I drove thousands of miles in a car not worried about a breakdown because, well, if it happened, surely someone would come by in the next hour or two, and I could get a ride into town for help.

And sometimes you just wandered into restaurants hoping the food was good.

The only way I knew what was happening in the world is if I turned on the radio or TV, and even then, I got a 3-minute summary of what was happening, not a constant drone (I’ve never been a 24-hour news channel watcher).

Any sense of shock, outrage, or concern wasn’t triggered often, and when it was, it was because something truly shocking, outrageous, or concerning happened.

Fast-forward to today, and every day, you encounter a thousand triggers for sadness, outrage, anger, empathy, hurt, and frustration that your ancestors never did.

Today, as your feed follows you everywhere, telling you about everything you don’t need to know and can’t really process, your senses get tripped into overload. Your brain gets hijacked, and as Tristan Harris points out, tech companies are intentionally triggering the anger and outrage cycles in our brains to get us to consume more. That sounds outrageous but read a little more deeply and widely on it…it’s at least worth considering that this may be happening.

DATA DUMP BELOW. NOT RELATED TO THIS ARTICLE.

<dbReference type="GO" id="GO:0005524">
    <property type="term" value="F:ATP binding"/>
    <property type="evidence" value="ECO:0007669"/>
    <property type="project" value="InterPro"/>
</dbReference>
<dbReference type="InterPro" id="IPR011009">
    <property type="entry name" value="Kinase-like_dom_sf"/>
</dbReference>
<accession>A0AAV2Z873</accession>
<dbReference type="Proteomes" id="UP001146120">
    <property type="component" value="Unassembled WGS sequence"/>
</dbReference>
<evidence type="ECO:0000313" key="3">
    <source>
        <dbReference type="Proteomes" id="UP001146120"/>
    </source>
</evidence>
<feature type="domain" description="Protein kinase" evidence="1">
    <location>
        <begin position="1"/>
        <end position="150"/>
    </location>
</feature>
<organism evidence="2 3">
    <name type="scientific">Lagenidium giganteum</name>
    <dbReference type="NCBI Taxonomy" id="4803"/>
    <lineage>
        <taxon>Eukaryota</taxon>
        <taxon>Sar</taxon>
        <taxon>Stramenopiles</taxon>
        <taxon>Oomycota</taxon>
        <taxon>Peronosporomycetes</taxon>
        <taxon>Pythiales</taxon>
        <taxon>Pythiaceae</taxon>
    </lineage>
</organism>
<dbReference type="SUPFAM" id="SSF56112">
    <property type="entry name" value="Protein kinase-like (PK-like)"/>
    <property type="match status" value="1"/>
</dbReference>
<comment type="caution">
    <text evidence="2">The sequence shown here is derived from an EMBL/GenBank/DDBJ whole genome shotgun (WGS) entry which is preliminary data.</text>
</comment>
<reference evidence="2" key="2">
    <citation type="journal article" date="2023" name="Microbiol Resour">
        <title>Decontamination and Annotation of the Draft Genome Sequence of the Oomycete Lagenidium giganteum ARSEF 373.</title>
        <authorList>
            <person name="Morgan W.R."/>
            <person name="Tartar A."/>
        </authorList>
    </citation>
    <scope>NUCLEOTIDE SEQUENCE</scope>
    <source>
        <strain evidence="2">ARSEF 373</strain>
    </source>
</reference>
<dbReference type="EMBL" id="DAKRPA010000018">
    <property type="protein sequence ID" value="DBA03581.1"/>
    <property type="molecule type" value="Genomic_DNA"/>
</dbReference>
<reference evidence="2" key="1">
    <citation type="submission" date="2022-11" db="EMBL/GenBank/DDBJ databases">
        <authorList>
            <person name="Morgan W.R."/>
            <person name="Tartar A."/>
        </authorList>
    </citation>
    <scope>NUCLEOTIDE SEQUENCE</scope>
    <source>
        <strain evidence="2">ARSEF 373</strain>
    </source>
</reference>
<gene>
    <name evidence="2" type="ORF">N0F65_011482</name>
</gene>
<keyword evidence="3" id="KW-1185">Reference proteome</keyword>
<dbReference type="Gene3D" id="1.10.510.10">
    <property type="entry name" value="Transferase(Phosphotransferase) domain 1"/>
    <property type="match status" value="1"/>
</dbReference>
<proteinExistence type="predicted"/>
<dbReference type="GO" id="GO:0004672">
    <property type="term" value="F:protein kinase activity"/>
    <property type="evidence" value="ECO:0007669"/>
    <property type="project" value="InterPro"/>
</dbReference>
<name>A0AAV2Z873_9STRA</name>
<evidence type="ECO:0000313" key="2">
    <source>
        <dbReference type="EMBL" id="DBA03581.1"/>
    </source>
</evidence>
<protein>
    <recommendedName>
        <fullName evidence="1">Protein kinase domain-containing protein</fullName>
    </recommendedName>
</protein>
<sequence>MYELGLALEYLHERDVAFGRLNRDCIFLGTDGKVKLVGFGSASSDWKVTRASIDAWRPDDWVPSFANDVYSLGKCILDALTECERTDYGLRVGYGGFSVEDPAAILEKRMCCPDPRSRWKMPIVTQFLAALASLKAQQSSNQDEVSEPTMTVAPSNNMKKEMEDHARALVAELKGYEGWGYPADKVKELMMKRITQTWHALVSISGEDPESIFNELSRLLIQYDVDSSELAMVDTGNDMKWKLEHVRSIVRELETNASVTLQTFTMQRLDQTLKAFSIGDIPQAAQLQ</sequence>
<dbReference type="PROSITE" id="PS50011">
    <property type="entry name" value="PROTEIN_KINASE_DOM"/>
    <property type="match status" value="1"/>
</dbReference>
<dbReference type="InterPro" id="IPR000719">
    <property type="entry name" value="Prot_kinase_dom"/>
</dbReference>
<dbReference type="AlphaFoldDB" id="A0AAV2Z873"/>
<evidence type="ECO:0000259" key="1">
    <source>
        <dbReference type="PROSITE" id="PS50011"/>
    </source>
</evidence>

Call it compassion fatigue, indifference, or whatever you want to call it, you weren’t designed to process everything you’re processing. It leaves you feeling numb.

2. The Quality Of Your Work Is Increasingly Influenced By the Quantity of Your Likes

There’s a hard thing about doing good work.

Sometimes your best work doesn’t get immediate recognition. Sometimes real art gets rejected by your peers, great thinking gets criticized deeply, and new ideas that really are great ideas get shot down.

Take art, for example. Vincent Van Gogh is a household name, but he only sold one painting in his lifetime – to a Belgium art dealer seven months before he died. The reason he painted so many self-portraits is he couldn’t afford to pay any subjects to pose. In 1990, one of Van Gogh’s paintings sold for $148 million, and his works now hang in the finest museums in the world.

Imagine if Van Gogh had stopped painting because of a lack of validation in his lifetime.

Yet we increasingly live in a place where we look for instant validation. Write a post…if no one reads it, shares it, or likes it, you and I are tempted to scrap it. And never write on the subject again. More than a few people have posted pics on Instagram, and if it didn’t get enough likes fast enough, they took it down.